Researchers: Kimberly Eddleman, Sam Kelly, Catherine Wood, Lucia Martos Jimenez, Yao Yuan, Martin Brooke, and Tyler Bletsch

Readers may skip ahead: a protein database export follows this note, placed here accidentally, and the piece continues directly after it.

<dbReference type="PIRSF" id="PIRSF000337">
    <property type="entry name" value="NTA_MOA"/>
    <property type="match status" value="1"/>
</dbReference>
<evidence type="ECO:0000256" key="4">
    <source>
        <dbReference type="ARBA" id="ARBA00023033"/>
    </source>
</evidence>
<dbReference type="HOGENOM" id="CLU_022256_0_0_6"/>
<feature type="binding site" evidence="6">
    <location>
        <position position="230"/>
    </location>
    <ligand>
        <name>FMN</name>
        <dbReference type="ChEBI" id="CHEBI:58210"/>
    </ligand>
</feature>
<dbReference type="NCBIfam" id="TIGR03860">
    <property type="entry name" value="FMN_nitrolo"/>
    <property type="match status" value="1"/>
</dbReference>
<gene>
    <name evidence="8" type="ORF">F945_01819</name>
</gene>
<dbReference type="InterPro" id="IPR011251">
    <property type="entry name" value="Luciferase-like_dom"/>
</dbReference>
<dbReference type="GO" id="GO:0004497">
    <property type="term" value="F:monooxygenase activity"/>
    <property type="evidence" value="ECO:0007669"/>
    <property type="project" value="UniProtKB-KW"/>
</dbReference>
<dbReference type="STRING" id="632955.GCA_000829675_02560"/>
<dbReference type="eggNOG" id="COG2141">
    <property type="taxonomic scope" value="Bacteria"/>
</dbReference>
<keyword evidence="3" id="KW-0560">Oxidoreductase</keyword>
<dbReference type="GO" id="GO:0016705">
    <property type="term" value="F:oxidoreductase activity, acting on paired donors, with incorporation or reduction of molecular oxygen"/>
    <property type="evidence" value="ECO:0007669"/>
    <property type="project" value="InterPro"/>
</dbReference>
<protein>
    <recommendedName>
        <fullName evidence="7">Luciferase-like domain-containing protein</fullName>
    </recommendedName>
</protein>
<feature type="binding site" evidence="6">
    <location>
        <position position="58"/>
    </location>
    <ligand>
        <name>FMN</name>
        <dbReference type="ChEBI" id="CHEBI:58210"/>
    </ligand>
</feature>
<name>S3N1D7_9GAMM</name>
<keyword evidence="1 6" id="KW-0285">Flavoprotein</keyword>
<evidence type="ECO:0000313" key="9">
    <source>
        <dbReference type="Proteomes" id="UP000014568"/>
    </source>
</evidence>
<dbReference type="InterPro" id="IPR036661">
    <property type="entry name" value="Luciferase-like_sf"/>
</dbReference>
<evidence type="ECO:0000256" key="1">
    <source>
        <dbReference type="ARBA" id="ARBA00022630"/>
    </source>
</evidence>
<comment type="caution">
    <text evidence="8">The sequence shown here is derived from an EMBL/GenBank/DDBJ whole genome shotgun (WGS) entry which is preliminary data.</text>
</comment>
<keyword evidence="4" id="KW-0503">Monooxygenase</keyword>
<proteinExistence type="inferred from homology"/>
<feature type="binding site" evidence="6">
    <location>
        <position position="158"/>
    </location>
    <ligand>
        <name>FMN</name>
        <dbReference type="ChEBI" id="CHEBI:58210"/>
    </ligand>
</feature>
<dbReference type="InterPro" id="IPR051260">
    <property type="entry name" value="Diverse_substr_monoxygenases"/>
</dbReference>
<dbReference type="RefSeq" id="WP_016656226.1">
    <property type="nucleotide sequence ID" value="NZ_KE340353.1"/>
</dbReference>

Duke University is using a large, heavy-lifting drone to drop sonar pods to map the ocean. Only 5 percent of the ocean has been explored, yet it feeds over 2 billion and provides more than 50 percent of our oxygen. We know more about the surface of Mars than we know about our ocean floor. Duke University students and researchers are constructing robots to investigate the deepest depths of the ocean. A team of 50 students is competing to map the ocean floor with an autonomous robot that can move across the floor and trace chemical signals, all while submerged 4,000 feet below the surface. The group is led by Douglas Nowacek, associate professor of conservation technology in the Nicholas School of the Environment, along with Martin Brooke, associate professor of electrical and computer engineering, and Tyler Bletsch, assistant professor of electrical and computer engineering. The students have already spent three semesters working on the robot, which consists of deep-diving sonar imaging pods and a heavy-lifting drone. It depends on sonar signals to measure the surrounding ocean depth and map the intricacies of the ocean floor.